Well I went on a small road trip last weekend to a place with no service. When I went to use my GPS because the route back home was closed for construction. I had to wander around aimlessly til I got enough signal to catch back on with Google Nav. I should've cached the map for the area. I had no idea that there would be absolutely no service there though. Would've been nice to have map data stored locally on the device.

Google Android Navigation works without the use of an Internet connection. It is not the Google Maps app, it is the blue arrow icon on your phone as far as I know.

That's not completely true, if you store your maps offline or you start a route and lose your data connection while driving Google Nav will still route you. However, if you have offline maps on your device and you have no data connection, Google maps WILL NOT start navigation while offline. You'll be able to look at maps but you need data to start your trip at the very least.

Which basically tells you that the software used to determine routes (and then the best one) is stored in the cloud.

Says my HTC Inspire 4G (rooted, running 4.1.1 JB courtesy of codefireX) is compatible. Yawn.

My wife has a TomTom OneX. She likes it, so I have to pay ~$50 for new map updates every year. Lifetime map updates for that $49.95 is about the only good thing about this.

Google Maps rocks.

I like TomTom's interface but prefer Garmin's. Any word on when they will come to Android? I did not see any trail version. There also does not appear to be any options to get traffic alerts. Seems like a rushed to market development.

It will be interesting to see how many try to install this on a 10+ inch tablet. Hopefully auto makers like Toyota will integrate TomTom's NAV app on their Android based radio systems. The current ones offered by the automakers looks like something found on Nav units of the 90's.

Waze is great for avoiding speed traps and hazards, but it sucks at driving directions. It will get you there, but it won't take the fastest or shortest route. That being said, I use it every day on my commute for speed traps. But if I don't know where I'm going and need directions, it's Google Maps/Nav.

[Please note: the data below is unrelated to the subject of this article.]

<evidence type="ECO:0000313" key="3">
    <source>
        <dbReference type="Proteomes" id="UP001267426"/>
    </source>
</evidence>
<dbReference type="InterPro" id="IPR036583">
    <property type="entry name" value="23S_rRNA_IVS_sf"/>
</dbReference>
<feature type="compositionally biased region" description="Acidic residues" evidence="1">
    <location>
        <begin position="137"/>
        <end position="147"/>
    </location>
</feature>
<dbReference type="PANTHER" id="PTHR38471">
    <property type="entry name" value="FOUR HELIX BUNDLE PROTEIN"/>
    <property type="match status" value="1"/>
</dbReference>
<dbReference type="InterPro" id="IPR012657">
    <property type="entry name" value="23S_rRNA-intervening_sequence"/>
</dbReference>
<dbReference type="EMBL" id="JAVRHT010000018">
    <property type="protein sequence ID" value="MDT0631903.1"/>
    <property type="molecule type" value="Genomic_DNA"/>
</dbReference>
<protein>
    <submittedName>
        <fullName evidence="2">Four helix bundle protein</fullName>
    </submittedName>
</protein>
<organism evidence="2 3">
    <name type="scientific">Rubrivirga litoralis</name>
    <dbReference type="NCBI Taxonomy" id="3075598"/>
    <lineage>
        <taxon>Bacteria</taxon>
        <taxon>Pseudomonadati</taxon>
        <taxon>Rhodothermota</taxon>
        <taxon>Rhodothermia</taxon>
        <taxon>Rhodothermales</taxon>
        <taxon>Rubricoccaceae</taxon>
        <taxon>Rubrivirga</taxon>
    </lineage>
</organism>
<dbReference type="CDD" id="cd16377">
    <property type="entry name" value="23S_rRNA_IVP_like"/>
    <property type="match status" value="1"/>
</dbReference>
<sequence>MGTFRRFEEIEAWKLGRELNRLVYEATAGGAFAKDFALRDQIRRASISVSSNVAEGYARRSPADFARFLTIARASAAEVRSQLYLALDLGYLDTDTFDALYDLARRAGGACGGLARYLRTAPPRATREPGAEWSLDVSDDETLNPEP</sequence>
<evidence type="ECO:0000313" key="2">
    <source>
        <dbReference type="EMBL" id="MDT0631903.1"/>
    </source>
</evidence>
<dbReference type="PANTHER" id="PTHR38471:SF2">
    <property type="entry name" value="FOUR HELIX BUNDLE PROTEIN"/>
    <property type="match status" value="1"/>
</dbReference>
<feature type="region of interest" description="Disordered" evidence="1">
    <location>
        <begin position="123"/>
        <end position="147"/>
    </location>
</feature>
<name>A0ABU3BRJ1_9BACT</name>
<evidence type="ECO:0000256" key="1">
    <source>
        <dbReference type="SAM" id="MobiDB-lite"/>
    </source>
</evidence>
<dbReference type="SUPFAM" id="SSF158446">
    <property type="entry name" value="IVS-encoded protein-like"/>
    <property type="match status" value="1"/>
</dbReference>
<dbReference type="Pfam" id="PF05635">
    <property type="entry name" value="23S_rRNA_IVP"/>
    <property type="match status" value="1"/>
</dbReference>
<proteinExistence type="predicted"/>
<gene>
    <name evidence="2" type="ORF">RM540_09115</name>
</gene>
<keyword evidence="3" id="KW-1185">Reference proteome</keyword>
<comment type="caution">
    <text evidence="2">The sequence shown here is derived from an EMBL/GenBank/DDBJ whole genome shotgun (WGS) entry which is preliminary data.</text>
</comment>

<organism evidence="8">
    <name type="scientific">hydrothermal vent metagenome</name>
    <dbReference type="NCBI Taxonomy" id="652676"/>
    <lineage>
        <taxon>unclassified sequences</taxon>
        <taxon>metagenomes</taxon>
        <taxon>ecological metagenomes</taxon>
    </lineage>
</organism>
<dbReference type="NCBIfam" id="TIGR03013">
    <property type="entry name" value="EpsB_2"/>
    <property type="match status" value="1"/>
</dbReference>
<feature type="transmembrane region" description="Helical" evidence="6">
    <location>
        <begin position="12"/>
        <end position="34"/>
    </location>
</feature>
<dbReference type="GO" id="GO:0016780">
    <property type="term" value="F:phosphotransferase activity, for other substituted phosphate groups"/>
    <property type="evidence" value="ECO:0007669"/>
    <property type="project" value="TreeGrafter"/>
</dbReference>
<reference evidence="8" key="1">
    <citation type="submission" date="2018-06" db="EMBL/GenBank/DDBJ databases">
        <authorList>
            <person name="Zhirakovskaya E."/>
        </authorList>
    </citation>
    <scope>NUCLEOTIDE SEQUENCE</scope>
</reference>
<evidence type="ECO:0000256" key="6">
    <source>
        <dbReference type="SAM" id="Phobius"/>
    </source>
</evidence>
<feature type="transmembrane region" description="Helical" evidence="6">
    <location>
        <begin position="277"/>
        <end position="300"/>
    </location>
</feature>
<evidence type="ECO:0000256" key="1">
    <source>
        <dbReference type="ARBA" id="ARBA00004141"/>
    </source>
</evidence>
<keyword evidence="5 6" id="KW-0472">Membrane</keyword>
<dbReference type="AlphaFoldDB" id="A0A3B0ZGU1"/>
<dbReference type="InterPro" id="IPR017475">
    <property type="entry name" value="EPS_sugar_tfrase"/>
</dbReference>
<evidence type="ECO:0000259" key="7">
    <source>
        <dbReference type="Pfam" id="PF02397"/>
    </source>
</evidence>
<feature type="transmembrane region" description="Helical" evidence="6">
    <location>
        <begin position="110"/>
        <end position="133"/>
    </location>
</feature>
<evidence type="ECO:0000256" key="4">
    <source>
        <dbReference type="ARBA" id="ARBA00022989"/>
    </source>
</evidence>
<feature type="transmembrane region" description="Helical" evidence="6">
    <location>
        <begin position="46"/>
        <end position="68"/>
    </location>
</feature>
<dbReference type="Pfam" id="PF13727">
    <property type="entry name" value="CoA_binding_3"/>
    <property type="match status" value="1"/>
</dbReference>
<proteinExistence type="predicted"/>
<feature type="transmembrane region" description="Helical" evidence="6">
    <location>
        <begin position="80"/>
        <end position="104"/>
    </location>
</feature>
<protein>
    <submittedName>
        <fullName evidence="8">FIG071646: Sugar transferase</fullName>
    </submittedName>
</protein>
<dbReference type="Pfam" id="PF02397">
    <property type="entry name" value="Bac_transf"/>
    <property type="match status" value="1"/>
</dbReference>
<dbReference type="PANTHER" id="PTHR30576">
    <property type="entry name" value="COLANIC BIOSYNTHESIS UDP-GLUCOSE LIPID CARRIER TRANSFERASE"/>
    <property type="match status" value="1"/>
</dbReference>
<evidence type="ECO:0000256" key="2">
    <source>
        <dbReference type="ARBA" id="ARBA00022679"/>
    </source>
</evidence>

Why would you use it over Google Navigation?

No off line maps, and once you wander outside the very few areas where it is popular, you get no input from other waze users. None.

So now you are left with mediocre maps, no input about road closures, speed traps, construction from other.

At least with Google maps you get real time traffic info (even in east podunk north dakota) and vastly better routing and points of interest.

tomtom for android is a hard sell because of google maps. Why wouldn't they sell it at a discounted price first to try and gain support, bad enough it almost doesn't work on any new devices.

Androidcentral needs to do a review and tell TomTom this is unacceptable to make a brand new app for Android and make it for old phones. They didn't do this for icrap phones. Then when it doesn't sell they will stop supporting Android platform. SMH.
Which idiot in the company made this decision. I smell Apple all over this.
I waited for years for this to come to Android and this is what we get...garbage that can't run on my one year old GNex.
News flash TomTom idiots most andriod phones made these days are 720p.

Go to The Verge to get the full story. They followed up with TomTom, and got the scoop on Android Central as to WHY some devices are not supported.

Co-pilot is much cheaper. Most people don't even bother with the offline maps beyond what Google can do. Overpriced for today's market.

I've been using CoPilot for a few years and, while I go to Google Nav first, if I am in a sketchy signal area CP does a great job. With recent upgrades the maps and directions are much more accurate than they used to be. I can't imagine paying $50 for TomTom when you can CoPilot for a fraction of that price and get free map updates too.

If your carrier offers the use of Telenav Navigator for free, than you already have TomTom in a way, look at the bottom right screen of the map.

$50 for this service or Telenav for free? Which one? And TomTom is not compatible with the top devices out there? Hmm...no brainier! Good luck TomTom.

I was looking forward to this. They must be busy getting Apple maps back on speck. To say that this is beyond FAIL is an understatement. At this point i'll stay with Google Nav and Waze. Hopefully this will light a fire under Tom Tom and have them get this fixed. Well at least I saved 50.00. :D

I´ve been waiting for TomTom many years but you know what... Too late!!! We´ve got a lot of good navigators for Android... They can stay with Apple forever... I am not giving to them any single cent...

Why would ANYBODY purchase this when you can use Google Maps for free?
Makes no sense. I don't see this being a big seller, especially at that price point.